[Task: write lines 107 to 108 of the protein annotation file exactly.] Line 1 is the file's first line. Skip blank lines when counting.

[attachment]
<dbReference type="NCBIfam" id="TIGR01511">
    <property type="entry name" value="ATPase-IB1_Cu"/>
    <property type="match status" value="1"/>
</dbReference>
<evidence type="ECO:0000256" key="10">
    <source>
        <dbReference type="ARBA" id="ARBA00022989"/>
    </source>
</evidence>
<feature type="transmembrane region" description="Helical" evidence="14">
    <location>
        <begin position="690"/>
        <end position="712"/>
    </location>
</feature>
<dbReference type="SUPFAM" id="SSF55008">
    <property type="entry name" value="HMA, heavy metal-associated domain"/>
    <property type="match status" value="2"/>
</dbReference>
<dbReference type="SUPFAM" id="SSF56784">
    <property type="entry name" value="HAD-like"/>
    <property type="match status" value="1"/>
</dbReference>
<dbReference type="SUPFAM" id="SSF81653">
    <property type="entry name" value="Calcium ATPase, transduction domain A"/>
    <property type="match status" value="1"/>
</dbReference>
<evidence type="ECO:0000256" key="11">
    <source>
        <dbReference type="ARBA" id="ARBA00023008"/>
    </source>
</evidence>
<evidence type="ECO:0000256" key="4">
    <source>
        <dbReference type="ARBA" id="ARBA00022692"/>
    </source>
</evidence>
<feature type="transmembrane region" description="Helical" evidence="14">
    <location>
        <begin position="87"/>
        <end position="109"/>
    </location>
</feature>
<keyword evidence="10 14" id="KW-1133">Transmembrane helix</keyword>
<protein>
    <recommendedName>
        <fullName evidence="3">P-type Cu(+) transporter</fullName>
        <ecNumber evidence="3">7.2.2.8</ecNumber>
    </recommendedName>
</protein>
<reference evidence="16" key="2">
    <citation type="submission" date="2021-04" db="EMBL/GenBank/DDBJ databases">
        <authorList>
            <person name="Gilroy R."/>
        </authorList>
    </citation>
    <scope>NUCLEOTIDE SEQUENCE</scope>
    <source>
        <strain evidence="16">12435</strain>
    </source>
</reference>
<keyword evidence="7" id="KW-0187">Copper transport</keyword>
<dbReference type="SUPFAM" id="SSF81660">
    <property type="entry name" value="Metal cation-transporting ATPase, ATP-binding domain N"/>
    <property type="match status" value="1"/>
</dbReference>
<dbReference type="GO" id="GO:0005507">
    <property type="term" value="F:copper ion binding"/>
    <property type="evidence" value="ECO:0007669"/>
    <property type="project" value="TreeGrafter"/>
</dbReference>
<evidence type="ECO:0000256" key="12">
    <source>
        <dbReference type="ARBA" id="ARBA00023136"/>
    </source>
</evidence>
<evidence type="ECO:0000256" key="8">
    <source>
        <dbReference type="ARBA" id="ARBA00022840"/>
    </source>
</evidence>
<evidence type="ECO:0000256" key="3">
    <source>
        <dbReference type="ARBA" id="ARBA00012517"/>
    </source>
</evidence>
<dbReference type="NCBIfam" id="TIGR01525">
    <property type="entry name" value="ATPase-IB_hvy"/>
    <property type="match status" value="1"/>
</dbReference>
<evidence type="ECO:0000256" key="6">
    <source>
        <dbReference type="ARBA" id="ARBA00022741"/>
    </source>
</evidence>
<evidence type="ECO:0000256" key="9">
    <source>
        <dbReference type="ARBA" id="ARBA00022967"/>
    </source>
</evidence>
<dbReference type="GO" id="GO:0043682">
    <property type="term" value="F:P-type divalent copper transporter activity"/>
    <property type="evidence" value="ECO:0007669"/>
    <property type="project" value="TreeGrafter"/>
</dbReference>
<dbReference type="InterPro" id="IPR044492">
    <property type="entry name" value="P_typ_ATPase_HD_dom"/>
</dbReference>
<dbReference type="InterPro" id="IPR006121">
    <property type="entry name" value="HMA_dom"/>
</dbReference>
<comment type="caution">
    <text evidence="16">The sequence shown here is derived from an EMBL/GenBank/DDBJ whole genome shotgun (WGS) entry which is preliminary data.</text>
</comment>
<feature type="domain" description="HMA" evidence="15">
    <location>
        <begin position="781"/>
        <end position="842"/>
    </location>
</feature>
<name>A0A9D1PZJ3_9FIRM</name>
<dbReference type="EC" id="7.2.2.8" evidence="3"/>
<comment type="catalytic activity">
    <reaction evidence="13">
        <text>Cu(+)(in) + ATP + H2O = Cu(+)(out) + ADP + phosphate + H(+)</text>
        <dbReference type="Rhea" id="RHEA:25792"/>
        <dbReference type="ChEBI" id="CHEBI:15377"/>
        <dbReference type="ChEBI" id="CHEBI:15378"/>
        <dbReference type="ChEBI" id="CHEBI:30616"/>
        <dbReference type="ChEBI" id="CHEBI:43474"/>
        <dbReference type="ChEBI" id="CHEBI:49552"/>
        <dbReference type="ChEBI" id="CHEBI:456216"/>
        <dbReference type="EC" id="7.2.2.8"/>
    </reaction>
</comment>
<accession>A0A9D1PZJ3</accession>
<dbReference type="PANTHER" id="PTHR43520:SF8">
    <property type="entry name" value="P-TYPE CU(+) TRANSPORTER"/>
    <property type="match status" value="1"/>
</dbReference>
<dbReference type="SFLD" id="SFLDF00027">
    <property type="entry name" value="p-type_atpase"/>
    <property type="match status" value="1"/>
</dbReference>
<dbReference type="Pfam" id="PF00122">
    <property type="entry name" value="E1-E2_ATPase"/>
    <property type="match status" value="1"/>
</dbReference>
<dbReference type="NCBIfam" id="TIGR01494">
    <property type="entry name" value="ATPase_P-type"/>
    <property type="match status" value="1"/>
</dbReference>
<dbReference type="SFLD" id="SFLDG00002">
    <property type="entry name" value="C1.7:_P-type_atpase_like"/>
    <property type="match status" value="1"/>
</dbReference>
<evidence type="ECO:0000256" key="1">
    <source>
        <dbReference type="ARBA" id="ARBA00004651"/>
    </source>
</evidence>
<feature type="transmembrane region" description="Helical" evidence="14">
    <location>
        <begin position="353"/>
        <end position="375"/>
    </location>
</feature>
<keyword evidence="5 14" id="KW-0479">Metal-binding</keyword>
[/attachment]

    <property type="entry name" value="P_typ_ATPase_HD_dom"/>
</dbReference>